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Four Signs It's Time to Ask for Help
If you’re like me, you struggle to ask for help. I resist the vulnerability of admitting my needs. I feel that if I can handle something, I should. I don’t want to inconvenience anyone, and I hate to spend a penny on tasks I can do. Lately, though, I’ve been realizing that sometimes accepting help makes a lot of sense.
To discern whether we need help, we’ll want to carefully weigh the unique factors surrounding a decision. I’ve indentified four clues that it’s time to reach out.
I suspect that an expert could dig up more information than I can.
Recently, I sat outside the tax office perusing an old tax return, my divorce settlement, and an audit letter from the IRS. The IRS wanted to collect on alimony they thought I hadn’t reported. Trouble was, I wasn’t even divorced during the months they were questioning. It seemed simple enough – all I had to do was copy my settlement and write a short letter explaining the situation. Why pay someone else to do it? But I’d heard horror stories about IRS audits, so I kept my appointment.
The tax expert slowly and thoroughly read my documents. He detected phrases and sentences that I would never have noticed. He noticed potential wording issues that the IRS might question. He had access to a myriad of detailed laws, and he deftly compiled the facts into a compelling response to the IRS. By the end of my appointment, I felt relieved that I hadn’t attempted this one myself.
I sense something is wrong, but I feel no one can help.
Sometimes, we think a situation is beyond help. One of my children suffers from allergies. Each time he had a new allergic reaction, the doctors’ response was the same: “It’s hard to pinpoint. Take some Benadryl.” Lately, my son’s fatigue had greatly increased. Changes to diet helped somewhat, but my son wasn’t thriving. In my state of learned helplessness, I believed we just had to live with it. I felt powerless.
I took him to a nutritionist, who administered a routine urine test. It revealed that his fatigue was not due to allergies, but to a life-threatening auto-immune disease! The nutritionist’s skill had delivered an answer, despite my sense of hopelessness.
Thankfully, this disease is manageable. I’m unspeakably grateful for the nutritionist and the doctors, whose care guided my son back to vibrant health. If we’re feeling helpless, it’s time to reach out.
The task is accomplished better and faster by someone with the appropriate gifting.
I used to take a cavalier attitude toward everything that broke around the house. “Let’s look it up!” I’d suggest. “How hard can it be?” I wanted my children to learn repair skills. However, there’s a reason God gave different talents to everyone.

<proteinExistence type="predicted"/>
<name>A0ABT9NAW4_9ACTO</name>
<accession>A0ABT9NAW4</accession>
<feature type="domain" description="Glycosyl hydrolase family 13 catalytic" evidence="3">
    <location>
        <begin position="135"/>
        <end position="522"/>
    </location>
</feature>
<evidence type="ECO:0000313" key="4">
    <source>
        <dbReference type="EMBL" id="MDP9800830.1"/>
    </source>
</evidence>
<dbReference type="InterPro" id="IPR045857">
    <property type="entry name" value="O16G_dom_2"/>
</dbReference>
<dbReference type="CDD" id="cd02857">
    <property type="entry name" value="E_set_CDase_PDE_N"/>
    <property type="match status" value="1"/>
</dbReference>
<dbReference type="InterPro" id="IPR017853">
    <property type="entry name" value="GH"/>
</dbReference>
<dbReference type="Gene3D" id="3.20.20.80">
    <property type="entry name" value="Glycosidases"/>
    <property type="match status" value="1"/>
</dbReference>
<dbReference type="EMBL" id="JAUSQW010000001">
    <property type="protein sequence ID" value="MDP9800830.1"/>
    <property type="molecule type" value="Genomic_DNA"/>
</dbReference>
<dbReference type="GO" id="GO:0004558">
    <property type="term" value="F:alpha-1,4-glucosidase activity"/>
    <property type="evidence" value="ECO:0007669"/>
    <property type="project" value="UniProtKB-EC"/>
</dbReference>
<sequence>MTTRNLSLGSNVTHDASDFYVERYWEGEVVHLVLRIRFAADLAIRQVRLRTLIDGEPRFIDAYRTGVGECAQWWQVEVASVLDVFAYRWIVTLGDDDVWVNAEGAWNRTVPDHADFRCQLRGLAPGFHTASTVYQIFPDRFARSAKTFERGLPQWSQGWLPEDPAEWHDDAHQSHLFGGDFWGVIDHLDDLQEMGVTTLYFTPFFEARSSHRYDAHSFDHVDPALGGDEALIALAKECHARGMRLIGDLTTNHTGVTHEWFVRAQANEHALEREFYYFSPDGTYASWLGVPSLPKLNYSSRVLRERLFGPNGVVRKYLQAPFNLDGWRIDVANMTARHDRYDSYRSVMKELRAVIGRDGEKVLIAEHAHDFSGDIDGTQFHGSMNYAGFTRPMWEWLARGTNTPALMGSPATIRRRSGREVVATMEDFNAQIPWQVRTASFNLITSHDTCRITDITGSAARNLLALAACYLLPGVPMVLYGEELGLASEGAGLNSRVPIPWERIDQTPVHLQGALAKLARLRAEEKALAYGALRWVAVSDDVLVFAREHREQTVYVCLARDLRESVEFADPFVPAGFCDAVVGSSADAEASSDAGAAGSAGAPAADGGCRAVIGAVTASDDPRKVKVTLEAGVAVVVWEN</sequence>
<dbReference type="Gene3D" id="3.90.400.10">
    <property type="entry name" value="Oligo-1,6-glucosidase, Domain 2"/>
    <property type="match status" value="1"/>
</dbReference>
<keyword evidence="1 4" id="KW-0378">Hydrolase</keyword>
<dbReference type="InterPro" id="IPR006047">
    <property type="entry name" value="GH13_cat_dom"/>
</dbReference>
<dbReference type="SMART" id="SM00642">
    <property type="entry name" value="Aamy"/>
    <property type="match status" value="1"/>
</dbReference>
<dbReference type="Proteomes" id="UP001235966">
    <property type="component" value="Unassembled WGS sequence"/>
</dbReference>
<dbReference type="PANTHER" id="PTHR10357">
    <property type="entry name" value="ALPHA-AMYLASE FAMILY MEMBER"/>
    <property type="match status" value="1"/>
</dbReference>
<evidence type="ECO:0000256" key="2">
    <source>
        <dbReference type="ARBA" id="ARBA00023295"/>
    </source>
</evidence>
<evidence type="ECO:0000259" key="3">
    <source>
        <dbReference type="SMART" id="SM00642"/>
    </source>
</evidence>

One of my goals as a parent is to help my kids excel in their talents. I try to limit the time and energy we spend on unrelated tasks. My kids and I have learned to use a power drill and hammer, and we handle many small repairs. Theoretically, we could probably learn to fix major household items, too. But honestly, we aren’t gifted in this area, and bigger projects would detour my kids from pursuing their main passions. These monster projects simply aren’t worth the time.
Our front door is a slider. For months, it grated harshly along its runner, gradually becoming harder to move. One Saturday morning, it would not budge. I knew from experience that this type of repair could wreck our day. If we attempted it, my kids and I would likely end up exhausted and crabby in a house with no front door.
I decided to mention the situation on Facebook. One friend’s husband is a gifted contractor. He came by that very day, and presto – our door was back in action! Best of all, we saw community in action. My friends had supported me with their skills, and I had supported them financially.
I sense that my friends and I need community.
A good friend once advised me, “Part of humility is receiving love.” It’s true; pride often stops us from accepting help. Asking for help is both humbling and reassuring. Receiving from others reminds us that we’re not alone and gives others a chance to use their gifts in community.
Two days before Christmas, when my kids were little, we moved to our current house. Two of the kids were ill. The floors were unfinished, so I couldn’t arrange the furniture. I had no phone and the water coming out of the faucets was yellow. The weather was bad. The kitchen was torn out, so I couldn’t cook. “Oh well,” said my brave eight year old son. “I guess we won’t have Christmas this year.”
“Yes, we will,” I assured him.
My parents and several families had helped us move, but my most heart-warming memory is seeing one couple haul a Christmas tree through the piles of boxes and set it up under our skylight. That was one of our merriest Christmases!
We may hesitate to ask for help because we fear our request will be denied. It is a risk; but isn’t everything that’s worthwhile?
What prompts you to ask for help?